Woke, Woker, and Wokest

By Christopher Harper

Philadelphia has managed this past week to create a “woke trifecta” at a country club, a university, and a park.

Just up the street from where I live, two city institutions are battling over the use of a Native American emblem.

For more than 150 years, the Philadelphia Cricket Club and St. Martin’s in the Fields Episcopal Church have been neighbors. Only recently, the church’s rector, the Rev. Jarrett Kerbel, asked the club to retire a logo it uses that is similar to the one used by the Chicago Black Hawks hockey team. 

The use of the figure on the club sign that borders church property “represents the white supremacist legacy of our neighborhood.

“For a club founded for white Protestant elites during the height of the genocide against Native peoples to continue with this logo is to deny our horrific past,” Kerbel wrote Cricket Club president F. John White. “We ask you to retire the offensive logo and replace it with something more benign.”

So far, the club has not responded to the condemnation. 

It’s unclear to me if the church wants the neighborhood to change the names of many of the streets I can’t leave my house without driving or walking upon, including Huron, Pocono, Seminole, and others. I guess that’s a battle for another day!

As I prepare for this semester’s classes, I received an email from my employer, Temple University, where it announced a plan to make us “anti-racist.” Since Temple is known as Diversity U in many circles because of its diversity in students and faculty, I was a bit nonplussed when I received the email from the Office of Institutional Diversity, Equity, Advocacy, and Leadership, or IDEAL.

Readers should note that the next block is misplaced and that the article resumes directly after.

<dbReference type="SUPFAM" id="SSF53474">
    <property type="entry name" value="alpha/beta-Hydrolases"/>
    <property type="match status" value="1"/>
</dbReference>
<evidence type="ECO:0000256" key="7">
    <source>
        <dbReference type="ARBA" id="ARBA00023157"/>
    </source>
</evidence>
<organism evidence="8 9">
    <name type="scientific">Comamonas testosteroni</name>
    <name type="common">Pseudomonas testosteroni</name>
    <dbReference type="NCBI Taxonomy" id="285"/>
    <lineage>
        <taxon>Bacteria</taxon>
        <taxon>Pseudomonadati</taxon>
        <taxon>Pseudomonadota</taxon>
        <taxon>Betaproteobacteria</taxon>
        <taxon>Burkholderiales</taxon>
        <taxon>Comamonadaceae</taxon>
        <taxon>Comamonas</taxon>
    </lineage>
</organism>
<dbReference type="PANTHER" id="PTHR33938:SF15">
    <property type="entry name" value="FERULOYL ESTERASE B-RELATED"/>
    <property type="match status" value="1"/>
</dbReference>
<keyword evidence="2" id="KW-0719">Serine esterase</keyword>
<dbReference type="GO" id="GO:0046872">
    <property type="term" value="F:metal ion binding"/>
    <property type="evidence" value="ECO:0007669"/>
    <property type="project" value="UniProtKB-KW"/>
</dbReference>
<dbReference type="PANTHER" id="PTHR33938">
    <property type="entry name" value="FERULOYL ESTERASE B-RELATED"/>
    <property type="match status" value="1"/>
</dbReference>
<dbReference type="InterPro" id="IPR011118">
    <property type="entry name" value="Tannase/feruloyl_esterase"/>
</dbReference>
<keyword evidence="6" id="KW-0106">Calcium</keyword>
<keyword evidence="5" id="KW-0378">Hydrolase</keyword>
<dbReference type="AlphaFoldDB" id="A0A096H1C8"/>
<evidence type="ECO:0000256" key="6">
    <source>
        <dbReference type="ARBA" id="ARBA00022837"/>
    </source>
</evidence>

I was informed that the university is creating a required assessment to “actively evaluate” my role in creating a more diverse and inclusive Temple as well as look for opportunities to develop my skills and literacy related to diversity.

Moreover, it was strongly suggested that I read Ibram Kendi’s “How to be An Anti-Racist” with IDEAL-trained facilitators.

The author, a graduate of Temple’s doctoral program in African-American studies, said: “Racist ideas have defined our society since its beginning and can feel so natural and obvious as to be banal… To be an antiracist is a radical choice in the face of this history, requiring radical reorientation of our consciousness.”

I have no idea what that means and no desire or the time to unpack it.

Meanwhile, the City of Philadelphia wants to remove a 150-year-old marble statue of Christopher Columbus, a gift from Italy.

Fortunately, a sane judge has stopped the city’s actions until a court hearing on the matter.

The critics failed to realize that the statue sits in a park named for Guglielmo Marconi, a pioneer of radio. That would be the same Marconi who was a good friend of Benito Mussolini, the fascist dictator of Italy during World War II.

I guess fascism against Jews, Poles, and other “inferior” white races doesn’t get much traction in the woke culture.

2 thoughts on “Woke, Woker, and Wokest

  1. As I said in a letter to the editor regarding the pending renaming of my wife’s high school athletic program, people didn’t name their teams, clubs, etc. Indians, Redskins, Seminoles, etc. so they could be ridiculed, they named them to honor admirable traits of Indians; bravery, cunning, determination, and most of all ferocity. Indians in colonial and frontier days were feared, so naming your team the Indians meant you wanted to be feared too. Nobody is going to apply a pejorative name to an athletic team,

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